13. 4 out of 5

    Lorna

    The Snows of Kilimanjaro and Other Stories was a collection of ten short stories by Ernest Hemingway, many of them written in the 1920's and 1930's for Esquire Magazine, but published as an anthology shortly before his death in 1961. The Snows of Kilimanjaro has been purported by many to be one of Hemingway's greatest works. It was a powerful piece of fiction taking place at the foot of Mount Kilimanjaro where Harry is on a safari in Africa. Dying from a gangrenous infection, he and his companio The Snows of Kilimanjaro and Other Stories was a collection of ten short stories by Ernest Hemingway, many of them written in the 1920's and 1930's for Esquire Magazine, but published as an anthology shortly before his death in 1961. The Snows of Kilimanjaro has been purported by many to be one of Hemingway's greatest works. It was a powerful piece of fiction taking place at the foot of Mount Kilimanjaro where Harry is on a safari in Africa. Dying from a gangrenous infection, he and his companion Helen are waiting to hear the plane that will be coming to rescue him as he lapses in and out of consciousness reliving his life and his dreams. I also loved The Short Happy Life of Francis Macomber. another powerful story that takes place on a safari in Africa as well. I became interested in reading many of these short stories as many were discussed extensively in a biography that I read recently as to providing some insight into the life of Ernest Hemingway.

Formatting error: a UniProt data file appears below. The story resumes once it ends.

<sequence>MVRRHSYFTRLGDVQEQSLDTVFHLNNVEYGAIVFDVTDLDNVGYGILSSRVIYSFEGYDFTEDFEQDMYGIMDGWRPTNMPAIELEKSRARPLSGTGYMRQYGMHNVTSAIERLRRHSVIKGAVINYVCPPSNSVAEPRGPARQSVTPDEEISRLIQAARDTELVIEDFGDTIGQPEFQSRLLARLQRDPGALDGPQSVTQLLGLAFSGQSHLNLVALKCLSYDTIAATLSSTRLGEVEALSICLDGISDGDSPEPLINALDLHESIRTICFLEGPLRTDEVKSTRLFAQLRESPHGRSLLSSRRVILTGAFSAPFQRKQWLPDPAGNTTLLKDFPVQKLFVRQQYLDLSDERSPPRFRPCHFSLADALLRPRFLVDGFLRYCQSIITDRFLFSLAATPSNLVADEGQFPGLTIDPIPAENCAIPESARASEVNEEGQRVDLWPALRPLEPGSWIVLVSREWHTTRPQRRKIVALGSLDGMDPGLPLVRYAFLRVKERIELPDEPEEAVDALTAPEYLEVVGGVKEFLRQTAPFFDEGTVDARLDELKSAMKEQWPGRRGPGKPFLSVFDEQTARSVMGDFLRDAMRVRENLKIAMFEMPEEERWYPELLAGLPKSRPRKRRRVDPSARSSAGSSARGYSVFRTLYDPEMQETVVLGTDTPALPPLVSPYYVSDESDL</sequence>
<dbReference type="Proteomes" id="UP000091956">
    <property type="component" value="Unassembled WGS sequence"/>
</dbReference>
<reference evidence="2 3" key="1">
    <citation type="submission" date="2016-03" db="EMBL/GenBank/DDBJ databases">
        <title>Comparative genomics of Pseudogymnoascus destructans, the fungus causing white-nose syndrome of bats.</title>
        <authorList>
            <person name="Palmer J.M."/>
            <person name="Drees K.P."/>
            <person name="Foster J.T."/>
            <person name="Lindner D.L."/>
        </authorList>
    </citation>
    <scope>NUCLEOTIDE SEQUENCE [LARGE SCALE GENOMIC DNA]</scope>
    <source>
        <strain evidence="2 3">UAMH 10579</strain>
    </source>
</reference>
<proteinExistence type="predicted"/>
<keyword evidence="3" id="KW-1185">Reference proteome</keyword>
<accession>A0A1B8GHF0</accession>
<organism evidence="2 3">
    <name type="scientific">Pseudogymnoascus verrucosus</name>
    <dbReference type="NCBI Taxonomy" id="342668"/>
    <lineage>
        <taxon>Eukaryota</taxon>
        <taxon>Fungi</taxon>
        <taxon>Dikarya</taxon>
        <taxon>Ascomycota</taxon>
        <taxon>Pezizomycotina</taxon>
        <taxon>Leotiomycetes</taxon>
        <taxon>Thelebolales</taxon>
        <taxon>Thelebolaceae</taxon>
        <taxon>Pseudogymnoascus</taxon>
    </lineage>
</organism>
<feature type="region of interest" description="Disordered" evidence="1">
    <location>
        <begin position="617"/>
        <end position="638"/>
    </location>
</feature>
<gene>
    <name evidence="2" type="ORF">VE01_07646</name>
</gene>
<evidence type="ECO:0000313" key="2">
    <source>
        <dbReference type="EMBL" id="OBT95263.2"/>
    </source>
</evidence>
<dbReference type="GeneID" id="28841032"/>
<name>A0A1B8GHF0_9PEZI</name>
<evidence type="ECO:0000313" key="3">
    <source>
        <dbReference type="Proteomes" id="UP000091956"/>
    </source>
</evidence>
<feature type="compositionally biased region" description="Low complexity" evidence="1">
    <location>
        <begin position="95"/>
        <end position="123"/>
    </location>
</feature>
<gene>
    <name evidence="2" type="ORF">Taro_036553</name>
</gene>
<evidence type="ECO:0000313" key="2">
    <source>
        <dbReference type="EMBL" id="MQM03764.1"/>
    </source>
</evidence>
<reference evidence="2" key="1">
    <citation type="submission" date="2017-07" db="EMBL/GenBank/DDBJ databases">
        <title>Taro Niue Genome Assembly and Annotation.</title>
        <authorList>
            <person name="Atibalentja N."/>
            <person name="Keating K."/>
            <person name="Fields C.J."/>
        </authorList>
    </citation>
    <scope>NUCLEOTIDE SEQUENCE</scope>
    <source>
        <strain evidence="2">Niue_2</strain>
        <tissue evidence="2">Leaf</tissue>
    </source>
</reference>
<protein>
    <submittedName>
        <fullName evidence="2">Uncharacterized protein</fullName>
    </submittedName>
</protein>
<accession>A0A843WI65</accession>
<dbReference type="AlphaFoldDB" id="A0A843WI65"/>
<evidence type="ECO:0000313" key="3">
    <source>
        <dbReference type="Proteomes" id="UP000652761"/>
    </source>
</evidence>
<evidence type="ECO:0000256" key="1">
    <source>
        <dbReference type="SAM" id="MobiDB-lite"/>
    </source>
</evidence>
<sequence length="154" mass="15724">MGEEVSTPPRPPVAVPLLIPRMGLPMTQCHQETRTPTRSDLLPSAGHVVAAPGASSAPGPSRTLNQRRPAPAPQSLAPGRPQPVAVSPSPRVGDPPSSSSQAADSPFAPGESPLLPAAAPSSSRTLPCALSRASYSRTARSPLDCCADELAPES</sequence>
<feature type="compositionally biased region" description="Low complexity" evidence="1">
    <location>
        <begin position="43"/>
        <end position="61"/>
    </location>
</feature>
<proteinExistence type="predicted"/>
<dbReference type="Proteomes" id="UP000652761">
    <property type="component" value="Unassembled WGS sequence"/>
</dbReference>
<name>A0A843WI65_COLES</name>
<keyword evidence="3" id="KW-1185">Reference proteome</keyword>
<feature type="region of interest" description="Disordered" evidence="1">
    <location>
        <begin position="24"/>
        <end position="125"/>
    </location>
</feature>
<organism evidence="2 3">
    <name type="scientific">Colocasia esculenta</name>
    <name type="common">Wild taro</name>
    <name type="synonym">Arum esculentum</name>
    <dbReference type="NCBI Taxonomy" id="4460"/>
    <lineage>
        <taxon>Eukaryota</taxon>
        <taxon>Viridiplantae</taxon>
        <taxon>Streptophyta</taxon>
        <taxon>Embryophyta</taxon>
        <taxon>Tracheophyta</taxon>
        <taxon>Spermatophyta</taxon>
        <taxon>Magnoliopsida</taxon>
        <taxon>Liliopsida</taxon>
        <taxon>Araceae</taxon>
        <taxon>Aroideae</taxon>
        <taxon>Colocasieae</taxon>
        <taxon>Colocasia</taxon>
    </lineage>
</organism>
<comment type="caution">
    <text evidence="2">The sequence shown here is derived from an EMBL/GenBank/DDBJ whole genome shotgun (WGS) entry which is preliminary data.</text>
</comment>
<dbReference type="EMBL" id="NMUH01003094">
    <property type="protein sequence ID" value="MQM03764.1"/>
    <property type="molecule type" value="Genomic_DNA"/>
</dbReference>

14. 4 out of 5

    Rob

    Perhaps this is heresy but... I just don't find Hemingway's work to be all that interesting. It just seems like macho tough guy bullshit and maybe-just-maybe there is something humanized and vulnerable deep down in there but I'm not so sure. Were we talking about mortality? ------ Alternatively: (source) ------ UPDATE (like… 9 years later): Then I actually read Old Man and the Sea , which was pretty good and has some great stuff in it. Anyway there's that. Perhaps this is heresy but... I just don't find Hemingway's work to be all that interesting. It just seems like macho tough guy bullshit and maybe-just-maybe there is something humanized and vulnerable deep down in there but I'm not so sure. Were we talking about mortality? ------ Alternatively: (source) ------ UPDATE (like… 9 years later): Then I actually read Old Man and the Sea , which was pretty good and has some great stuff in it. Anyway there's that.

  15. 5 out of 5

    CarolynMarieReads

    I really enjoyed the title story TSOK, but some other I didn't love as much! Hemingway if definitely hit or miss, usually a hit with me. This one if in between a hit and a miss! 4th book of the Rory Gilmore Readathon!!!

  16. 5 out of 5

    Steven Godin